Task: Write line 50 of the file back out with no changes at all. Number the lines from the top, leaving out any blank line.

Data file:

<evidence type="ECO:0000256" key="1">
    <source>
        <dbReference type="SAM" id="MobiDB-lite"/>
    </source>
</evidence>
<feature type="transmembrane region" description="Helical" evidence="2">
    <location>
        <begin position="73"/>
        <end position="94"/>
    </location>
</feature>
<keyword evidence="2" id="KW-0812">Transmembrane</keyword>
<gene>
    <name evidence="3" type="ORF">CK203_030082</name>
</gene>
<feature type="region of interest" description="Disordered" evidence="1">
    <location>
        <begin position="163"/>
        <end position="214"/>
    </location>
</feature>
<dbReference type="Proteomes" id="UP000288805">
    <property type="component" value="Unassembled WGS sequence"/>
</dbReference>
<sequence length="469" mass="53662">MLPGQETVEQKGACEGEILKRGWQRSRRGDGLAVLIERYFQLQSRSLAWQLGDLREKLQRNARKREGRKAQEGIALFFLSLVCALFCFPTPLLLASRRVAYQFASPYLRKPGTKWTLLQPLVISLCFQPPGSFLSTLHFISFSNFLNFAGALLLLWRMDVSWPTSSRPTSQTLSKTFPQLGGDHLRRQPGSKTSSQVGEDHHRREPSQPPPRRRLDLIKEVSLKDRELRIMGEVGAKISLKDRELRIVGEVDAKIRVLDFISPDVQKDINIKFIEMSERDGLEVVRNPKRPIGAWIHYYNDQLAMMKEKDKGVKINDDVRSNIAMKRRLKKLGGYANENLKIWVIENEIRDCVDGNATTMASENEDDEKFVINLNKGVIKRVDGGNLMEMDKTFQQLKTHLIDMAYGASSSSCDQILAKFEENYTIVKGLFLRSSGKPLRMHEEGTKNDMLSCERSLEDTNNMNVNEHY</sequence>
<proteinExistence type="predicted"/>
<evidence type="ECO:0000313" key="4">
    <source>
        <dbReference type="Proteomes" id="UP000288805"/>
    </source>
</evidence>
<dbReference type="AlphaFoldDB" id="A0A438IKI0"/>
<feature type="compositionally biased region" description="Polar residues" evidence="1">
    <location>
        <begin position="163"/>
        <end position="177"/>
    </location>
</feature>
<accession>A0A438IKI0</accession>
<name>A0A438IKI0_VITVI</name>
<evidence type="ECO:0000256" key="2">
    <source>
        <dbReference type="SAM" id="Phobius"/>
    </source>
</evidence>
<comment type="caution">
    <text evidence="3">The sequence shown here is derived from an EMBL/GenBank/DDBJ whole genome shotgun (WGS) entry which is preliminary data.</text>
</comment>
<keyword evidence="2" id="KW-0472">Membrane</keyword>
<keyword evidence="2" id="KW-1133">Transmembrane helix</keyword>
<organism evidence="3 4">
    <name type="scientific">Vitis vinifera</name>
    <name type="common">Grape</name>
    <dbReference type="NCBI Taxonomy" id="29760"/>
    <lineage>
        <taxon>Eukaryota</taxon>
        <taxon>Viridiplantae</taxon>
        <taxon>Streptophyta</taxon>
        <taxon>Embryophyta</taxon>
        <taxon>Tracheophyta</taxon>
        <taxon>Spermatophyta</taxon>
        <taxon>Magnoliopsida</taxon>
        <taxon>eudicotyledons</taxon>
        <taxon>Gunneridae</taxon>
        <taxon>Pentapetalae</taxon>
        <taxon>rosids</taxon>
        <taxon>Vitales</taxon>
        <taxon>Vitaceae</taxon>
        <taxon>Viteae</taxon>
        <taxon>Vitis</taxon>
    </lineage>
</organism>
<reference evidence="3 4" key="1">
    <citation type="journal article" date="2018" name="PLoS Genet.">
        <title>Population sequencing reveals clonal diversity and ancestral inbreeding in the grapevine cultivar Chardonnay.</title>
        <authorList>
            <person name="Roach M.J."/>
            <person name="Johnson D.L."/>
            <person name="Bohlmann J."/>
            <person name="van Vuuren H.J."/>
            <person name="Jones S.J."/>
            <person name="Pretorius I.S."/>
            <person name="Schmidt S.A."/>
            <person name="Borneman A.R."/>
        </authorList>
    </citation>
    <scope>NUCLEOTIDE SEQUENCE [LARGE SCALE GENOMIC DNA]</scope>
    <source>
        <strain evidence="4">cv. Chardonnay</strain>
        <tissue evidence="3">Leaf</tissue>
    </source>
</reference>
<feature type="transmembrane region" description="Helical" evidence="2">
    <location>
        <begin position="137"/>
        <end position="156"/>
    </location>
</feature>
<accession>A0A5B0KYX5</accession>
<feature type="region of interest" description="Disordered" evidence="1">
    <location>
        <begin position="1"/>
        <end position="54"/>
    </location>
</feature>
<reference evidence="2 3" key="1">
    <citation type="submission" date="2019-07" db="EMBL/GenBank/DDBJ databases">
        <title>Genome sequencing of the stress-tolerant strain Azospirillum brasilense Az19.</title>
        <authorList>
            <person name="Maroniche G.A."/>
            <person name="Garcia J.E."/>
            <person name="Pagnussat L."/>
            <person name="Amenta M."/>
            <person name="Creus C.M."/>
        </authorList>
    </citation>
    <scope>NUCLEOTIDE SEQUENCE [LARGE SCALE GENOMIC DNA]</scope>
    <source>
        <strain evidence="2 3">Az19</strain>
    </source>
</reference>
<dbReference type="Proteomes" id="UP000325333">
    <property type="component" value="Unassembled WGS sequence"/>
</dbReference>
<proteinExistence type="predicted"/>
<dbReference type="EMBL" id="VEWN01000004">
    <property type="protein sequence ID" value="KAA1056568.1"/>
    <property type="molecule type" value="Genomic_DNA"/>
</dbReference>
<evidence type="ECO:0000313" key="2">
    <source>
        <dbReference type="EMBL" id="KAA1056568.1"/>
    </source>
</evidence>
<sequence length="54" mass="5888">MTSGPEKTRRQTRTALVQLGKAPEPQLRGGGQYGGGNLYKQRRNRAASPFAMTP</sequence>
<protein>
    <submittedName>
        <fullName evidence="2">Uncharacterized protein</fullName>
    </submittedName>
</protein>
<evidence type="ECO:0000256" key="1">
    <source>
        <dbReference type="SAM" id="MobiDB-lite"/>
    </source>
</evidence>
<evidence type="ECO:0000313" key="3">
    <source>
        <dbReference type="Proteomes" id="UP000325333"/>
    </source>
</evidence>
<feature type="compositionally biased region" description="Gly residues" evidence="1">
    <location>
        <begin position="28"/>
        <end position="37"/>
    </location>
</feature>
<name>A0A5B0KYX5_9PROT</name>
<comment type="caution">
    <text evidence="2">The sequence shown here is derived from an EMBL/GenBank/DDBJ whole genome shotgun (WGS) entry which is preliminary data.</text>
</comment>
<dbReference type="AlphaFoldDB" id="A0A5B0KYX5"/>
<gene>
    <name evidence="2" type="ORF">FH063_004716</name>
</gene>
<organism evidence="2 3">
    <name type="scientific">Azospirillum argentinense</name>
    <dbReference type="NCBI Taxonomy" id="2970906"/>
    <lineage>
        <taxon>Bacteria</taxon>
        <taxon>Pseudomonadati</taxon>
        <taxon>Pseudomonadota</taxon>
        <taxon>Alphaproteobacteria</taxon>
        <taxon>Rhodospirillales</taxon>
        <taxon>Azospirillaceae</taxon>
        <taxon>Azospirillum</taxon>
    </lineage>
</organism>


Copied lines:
<keyword evidence="2" id="KW-1133">Transmembrane helix</keyword>